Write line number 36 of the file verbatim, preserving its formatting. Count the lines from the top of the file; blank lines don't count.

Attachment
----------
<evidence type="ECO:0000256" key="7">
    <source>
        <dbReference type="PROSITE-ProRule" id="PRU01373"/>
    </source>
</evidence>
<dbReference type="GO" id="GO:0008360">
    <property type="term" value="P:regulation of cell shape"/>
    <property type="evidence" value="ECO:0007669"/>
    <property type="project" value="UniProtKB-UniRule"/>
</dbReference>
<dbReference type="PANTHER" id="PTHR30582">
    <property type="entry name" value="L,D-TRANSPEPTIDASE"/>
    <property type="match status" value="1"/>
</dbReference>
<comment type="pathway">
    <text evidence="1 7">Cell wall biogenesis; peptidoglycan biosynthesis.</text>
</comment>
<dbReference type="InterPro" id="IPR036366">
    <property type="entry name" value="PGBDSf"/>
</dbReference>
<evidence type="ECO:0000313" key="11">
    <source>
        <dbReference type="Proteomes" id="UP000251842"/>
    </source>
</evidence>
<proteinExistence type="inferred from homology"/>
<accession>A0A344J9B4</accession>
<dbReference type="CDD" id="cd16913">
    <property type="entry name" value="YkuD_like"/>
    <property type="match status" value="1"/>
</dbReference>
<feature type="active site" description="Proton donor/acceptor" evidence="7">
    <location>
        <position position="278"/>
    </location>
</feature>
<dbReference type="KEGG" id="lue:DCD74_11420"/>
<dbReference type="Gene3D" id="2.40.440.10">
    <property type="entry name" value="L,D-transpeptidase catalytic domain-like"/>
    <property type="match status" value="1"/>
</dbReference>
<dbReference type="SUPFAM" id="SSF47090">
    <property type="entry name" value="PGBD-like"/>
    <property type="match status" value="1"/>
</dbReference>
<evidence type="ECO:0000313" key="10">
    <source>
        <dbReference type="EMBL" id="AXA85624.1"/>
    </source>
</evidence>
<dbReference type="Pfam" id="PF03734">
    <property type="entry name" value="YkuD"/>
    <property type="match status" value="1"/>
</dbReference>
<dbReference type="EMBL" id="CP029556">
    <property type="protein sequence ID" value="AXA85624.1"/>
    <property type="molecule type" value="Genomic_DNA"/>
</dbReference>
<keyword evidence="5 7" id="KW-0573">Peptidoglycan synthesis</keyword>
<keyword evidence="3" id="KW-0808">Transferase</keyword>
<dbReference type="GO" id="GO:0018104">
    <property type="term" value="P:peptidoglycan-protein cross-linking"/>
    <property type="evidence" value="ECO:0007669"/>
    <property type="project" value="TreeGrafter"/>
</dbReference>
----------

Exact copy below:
</feature>